Monday, 24 December 2012

Waiting for the frankincense and myrrh... - 24th December 2012

Arriving at my feeding station at dawn, I was expecting lots of birds to start of Christmas Eve but the place was devoid of birds! I gave it two hours of nothingness before giving up and heading back to my garden.
Even here the birds appeared to be lacking but eventually I spotted the above juvenile female Goldcrest in the 2nd shelf. A lovely bird to catch in my garden and a nice bird to get on Christmas Eve!

Merry Christmas to all my blog readers!

Friday, 21 December 2012

New feeding station - 21st December 2012

1 of 5 Long-tailed Tit

I have very recently set up a feeding station in my local woods. This morning I decided I'd have a go at netting it for the first time.
It was surprisingly productive considering how new the station was and I caught 25 birds with the highlight being a group of 5 Long-tailed Tits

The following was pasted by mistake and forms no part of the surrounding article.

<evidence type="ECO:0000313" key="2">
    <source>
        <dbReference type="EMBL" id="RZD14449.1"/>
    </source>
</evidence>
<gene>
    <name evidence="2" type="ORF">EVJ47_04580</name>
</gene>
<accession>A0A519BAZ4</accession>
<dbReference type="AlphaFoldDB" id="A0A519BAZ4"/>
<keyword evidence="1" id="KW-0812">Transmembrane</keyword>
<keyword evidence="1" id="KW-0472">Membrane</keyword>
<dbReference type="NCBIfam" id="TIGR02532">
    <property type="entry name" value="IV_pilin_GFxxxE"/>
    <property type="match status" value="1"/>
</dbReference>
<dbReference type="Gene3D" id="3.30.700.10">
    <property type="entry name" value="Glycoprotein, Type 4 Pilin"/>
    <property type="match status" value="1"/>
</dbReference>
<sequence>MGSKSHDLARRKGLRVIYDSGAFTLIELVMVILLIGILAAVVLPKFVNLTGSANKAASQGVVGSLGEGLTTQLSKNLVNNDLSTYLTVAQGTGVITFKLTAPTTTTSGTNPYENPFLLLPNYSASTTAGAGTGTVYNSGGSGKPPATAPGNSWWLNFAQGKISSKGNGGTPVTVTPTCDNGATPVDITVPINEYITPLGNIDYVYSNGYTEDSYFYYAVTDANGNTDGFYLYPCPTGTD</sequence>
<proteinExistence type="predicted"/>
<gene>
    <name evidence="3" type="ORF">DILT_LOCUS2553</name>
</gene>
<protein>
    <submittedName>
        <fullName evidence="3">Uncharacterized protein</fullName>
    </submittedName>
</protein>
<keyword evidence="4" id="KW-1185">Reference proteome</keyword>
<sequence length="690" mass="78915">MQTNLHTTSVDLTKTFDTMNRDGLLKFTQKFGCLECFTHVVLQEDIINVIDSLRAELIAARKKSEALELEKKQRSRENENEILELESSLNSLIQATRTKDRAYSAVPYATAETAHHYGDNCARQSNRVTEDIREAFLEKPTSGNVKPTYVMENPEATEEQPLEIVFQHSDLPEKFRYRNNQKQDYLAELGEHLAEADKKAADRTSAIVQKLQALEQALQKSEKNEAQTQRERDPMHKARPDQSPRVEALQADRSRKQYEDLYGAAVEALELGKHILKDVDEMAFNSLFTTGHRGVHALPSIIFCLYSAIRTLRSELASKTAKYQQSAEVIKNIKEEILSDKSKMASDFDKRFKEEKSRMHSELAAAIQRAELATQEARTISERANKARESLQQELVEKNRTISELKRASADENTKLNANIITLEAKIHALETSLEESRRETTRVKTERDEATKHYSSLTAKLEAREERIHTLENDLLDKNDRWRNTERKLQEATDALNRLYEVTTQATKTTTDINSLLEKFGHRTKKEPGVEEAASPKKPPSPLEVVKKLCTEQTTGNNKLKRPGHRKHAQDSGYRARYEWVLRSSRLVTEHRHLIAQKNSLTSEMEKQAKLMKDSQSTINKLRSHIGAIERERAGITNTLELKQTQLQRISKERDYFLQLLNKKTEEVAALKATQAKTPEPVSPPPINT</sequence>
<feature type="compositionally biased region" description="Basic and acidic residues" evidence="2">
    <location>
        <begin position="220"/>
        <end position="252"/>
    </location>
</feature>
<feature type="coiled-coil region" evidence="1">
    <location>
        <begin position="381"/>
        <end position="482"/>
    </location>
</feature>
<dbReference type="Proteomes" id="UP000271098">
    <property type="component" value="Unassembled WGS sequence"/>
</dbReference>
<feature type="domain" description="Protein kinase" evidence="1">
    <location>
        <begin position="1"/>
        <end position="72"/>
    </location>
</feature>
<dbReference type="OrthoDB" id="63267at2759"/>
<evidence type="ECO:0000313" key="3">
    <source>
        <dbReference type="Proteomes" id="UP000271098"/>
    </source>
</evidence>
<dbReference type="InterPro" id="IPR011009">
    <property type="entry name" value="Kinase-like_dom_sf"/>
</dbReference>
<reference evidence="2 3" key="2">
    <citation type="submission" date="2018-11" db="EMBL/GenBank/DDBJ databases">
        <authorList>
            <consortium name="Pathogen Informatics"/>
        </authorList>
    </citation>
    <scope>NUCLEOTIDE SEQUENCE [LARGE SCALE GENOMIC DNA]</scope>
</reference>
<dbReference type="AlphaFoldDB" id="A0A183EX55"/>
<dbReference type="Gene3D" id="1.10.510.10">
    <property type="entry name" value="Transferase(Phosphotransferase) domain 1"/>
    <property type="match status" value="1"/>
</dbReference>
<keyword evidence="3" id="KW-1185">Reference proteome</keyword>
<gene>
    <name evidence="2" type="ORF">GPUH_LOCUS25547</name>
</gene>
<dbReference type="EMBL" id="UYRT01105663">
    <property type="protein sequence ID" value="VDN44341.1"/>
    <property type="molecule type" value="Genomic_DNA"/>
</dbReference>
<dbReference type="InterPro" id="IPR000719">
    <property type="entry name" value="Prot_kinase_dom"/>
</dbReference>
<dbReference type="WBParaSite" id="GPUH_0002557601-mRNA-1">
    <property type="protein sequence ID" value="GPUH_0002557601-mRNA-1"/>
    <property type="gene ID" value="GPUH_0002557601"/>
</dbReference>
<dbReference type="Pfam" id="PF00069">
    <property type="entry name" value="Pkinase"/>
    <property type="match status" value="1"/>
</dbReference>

10 Great Tit
5 Long-tailed Tit
5 Blue Tit
4 Coal Tit
1 Robin

Tuesday, 18 December 2012

First ringing session as a C-permit holder! - 18th December 2012

My C-permit arrived through the door yesterday and I was eager to get out ASAP to have a go for myself. I erected a 30ft net in my garden for just after 1st light and caught a Dunnock before the net was even fully up!
The last bird of the session was a real surprise being a Treecreeper! This is actually a garden tick for me, let alone a great bird to ring on the first day of my permit! I am still in a slight bit of shock!

Totals weren't amazing, but a nice easy session to ease me in:
3 Blue Tit
3 Coal Tit
2 Dunnock
2 Blackbird (inc. 1 retrap from 2011)
1 Treecreeper

Monday, 17 December 2012

Gulls are like buses! - Preston Docks - 17th December 2012